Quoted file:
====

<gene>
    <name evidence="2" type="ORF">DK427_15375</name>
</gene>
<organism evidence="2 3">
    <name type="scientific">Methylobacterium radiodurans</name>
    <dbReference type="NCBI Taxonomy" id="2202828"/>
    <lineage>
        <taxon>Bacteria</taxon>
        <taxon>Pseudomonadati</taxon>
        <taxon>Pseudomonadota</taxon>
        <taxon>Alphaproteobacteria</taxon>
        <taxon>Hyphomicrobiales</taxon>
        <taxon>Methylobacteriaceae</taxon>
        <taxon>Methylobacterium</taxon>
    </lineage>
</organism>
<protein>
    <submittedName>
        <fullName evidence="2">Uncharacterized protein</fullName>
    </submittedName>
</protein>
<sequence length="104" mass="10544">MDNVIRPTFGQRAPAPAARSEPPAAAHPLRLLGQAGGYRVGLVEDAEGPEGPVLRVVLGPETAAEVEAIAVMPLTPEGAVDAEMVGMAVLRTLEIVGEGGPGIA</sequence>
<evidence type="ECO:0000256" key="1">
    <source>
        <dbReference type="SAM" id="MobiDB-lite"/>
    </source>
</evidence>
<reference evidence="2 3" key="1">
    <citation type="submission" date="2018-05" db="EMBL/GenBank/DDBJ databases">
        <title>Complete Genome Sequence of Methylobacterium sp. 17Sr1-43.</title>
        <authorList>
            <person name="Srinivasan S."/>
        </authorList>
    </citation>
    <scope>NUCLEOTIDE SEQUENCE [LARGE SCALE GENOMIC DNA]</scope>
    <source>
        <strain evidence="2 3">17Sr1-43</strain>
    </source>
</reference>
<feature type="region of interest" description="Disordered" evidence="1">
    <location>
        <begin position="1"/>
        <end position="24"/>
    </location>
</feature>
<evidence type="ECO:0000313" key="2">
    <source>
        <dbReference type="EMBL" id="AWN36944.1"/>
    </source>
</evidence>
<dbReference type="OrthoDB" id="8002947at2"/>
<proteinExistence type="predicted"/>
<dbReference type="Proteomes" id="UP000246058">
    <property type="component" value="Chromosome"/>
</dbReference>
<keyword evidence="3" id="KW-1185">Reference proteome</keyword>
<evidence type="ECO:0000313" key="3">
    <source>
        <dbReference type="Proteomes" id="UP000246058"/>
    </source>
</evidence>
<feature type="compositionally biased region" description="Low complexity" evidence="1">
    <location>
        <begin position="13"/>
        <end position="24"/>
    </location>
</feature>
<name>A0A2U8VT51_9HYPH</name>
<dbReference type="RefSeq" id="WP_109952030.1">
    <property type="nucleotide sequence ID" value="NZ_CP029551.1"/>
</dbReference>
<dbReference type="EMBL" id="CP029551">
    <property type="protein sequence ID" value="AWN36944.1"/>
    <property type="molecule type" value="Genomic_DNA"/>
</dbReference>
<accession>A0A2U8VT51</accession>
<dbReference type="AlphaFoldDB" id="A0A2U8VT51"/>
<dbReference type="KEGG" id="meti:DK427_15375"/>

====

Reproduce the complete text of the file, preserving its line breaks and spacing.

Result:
<gene>
    <name evidence="2" type="ORF">DK427_15375</name>
</gene>
<organism evidence="2 3">
    <name type="scientific">Methylobacterium radiodurans</name>
    <dbReference type="NCBI Taxonomy" id="2202828"/>
    <lineage>
        <taxon>Bacteria</taxon>
        <taxon>Pseudomonadati</taxon>
        <taxon>Pseudomonadota</taxon>
        <taxon>Alphaproteobacteria</taxon>
        <taxon>Hyphomicrobiales</taxon>
        <taxon>Methylobacteriaceae</taxon>
        <taxon>Methylobacterium</taxon>
    </lineage>
</organism>
<protein>
    <submittedName>
        <fullName evidence="2">Uncharacterized protein</fullName>
    </submittedName>
</protein>
<sequence length="104" mass="10544">MDNVIRPTFGQRAPAPAARSEPPAAAHPLRLLGQAGGYRVGLVEDAEGPEGPVLRVVLGPETAAEVEAIAVMPLTPEGAVDAEMVGMAVLRTLEIVGEGGPGIA</sequence>
<evidence type="ECO:0000256" key="1">
    <source>
        <dbReference type="SAM" id="MobiDB-lite"/>
    </source>
</evidence>
<reference evidence="2 3" key="1">
    <citation type="submission" date="2018-05" db="EMBL/GenBank/DDBJ databases">
        <title>Complete Genome Sequence of Methylobacterium sp. 17Sr1-43.</title>
        <authorList>
            <person name="Srinivasan S."/>
        </authorList>
    </citation>
    <scope>NUCLEOTIDE SEQUENCE [LARGE SCALE GENOMIC DNA]</scope>
    <source>
        <strain evidence="2 3">17Sr1-43</strain>
    </source>
</reference>
<feature type="region of interest" description="Disordered" evidence="1">
    <location>
        <begin position="1"/>
        <end position="24"/>
    </location>
</feature>
<evidence type="ECO:0000313" key="2">
    <source>
        <dbReference type="EMBL" id="AWN36944.1"/>
    </source>
</evidence>
<dbReference type="OrthoDB" id="8002947at2"/>
<proteinExistence type="predicted"/>
<dbReference type="Proteomes" id="UP000246058">
    <property type="component" value="Chromosome"/>
</dbReference>
<keyword evidence="3" id="KW-1185">Reference proteome</keyword>
<evidence type="ECO:0000313" key="3">
    <source>
        <dbReference type="Proteomes" id="UP000246058"/>
    </source>
</evidence>
<feature type="compositionally biased region" description="Low complexity" evidence="1">
    <location>
        <begin position="13"/>
        <end position="24"/>
    </location>
</feature>
<name>A0A2U8VT51_9HYPH</name>
<dbReference type="RefSeq" id="WP_109952030.1">
    <property type="nucleotide sequence ID" value="NZ_CP029551.1"/>
</dbReference>
<dbReference type="EMBL" id="CP029551">
    <property type="protein sequence ID" value="AWN36944.1"/>
    <property type="molecule type" value="Genomic_DNA"/>
</dbReference>
<accession>A0A2U8VT51</accession>
<dbReference type="AlphaFoldDB" id="A0A2U8VT51"/>
<dbReference type="KEGG" id="meti:DK427_15375"/>